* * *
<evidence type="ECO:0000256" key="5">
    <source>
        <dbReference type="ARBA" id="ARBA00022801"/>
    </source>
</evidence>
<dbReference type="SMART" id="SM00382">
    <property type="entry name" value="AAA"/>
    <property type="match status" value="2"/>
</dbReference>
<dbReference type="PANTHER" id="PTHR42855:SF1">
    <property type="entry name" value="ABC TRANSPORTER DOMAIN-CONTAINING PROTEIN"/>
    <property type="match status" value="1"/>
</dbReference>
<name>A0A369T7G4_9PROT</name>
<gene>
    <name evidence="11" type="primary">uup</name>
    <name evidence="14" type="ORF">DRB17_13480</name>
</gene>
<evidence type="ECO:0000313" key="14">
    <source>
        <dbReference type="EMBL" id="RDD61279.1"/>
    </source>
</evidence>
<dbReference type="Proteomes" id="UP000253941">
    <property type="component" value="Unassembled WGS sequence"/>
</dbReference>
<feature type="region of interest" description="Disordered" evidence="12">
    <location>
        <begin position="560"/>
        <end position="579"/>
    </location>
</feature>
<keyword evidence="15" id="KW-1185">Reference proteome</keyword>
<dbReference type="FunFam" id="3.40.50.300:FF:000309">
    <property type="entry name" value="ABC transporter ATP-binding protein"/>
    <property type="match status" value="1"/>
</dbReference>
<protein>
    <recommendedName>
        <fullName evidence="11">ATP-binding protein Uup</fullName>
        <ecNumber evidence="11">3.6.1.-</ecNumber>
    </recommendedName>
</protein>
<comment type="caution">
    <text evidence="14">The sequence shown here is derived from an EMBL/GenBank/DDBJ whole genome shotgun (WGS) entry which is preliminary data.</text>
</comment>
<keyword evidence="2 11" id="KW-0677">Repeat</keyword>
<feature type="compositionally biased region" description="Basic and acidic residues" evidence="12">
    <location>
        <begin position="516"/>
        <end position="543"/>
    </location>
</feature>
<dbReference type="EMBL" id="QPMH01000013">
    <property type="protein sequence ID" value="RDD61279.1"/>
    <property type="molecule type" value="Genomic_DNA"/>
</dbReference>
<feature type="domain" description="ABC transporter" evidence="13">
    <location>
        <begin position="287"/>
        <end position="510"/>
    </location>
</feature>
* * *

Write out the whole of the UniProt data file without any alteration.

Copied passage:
<evidence type="ECO:0000256" key="5">
    <source>
        <dbReference type="ARBA" id="ARBA00022801"/>
    </source>
</evidence>
<dbReference type="SMART" id="SM00382">
    <property type="entry name" value="AAA"/>
    <property type="match status" value="2"/>
</dbReference>
<dbReference type="PANTHER" id="PTHR42855:SF1">
    <property type="entry name" value="ABC TRANSPORTER DOMAIN-CONTAINING PROTEIN"/>
    <property type="match status" value="1"/>
</dbReference>
<name>A0A369T7G4_9PROT</name>
<gene>
    <name evidence="11" type="primary">uup</name>
    <name evidence="14" type="ORF">DRB17_13480</name>
</gene>
<evidence type="ECO:0000313" key="14">
    <source>
        <dbReference type="EMBL" id="RDD61279.1"/>
    </source>
</evidence>
<dbReference type="Proteomes" id="UP000253941">
    <property type="component" value="Unassembled WGS sequence"/>
</dbReference>
<feature type="region of interest" description="Disordered" evidence="12">
    <location>
        <begin position="560"/>
        <end position="579"/>
    </location>
</feature>
<keyword evidence="15" id="KW-1185">Reference proteome</keyword>
<dbReference type="FunFam" id="3.40.50.300:FF:000309">
    <property type="entry name" value="ABC transporter ATP-binding protein"/>
    <property type="match status" value="1"/>
</dbReference>
<protein>
    <recommendedName>
        <fullName evidence="11">ATP-binding protein Uup</fullName>
        <ecNumber evidence="11">3.6.1.-</ecNumber>
    </recommendedName>
</protein>
<comment type="caution">
    <text evidence="14">The sequence shown here is derived from an EMBL/GenBank/DDBJ whole genome shotgun (WGS) entry which is preliminary data.</text>
</comment>
<keyword evidence="2 11" id="KW-0677">Repeat</keyword>
<feature type="compositionally biased region" description="Basic and acidic residues" evidence="12">
    <location>
        <begin position="516"/>
        <end position="543"/>
    </location>
</feature>
<dbReference type="EMBL" id="QPMH01000013">
    <property type="protein sequence ID" value="RDD61279.1"/>
    <property type="molecule type" value="Genomic_DNA"/>
</dbReference>
<feature type="domain" description="ABC transporter" evidence="13">
    <location>
        <begin position="287"/>
        <end position="510"/>
    </location>
</feature>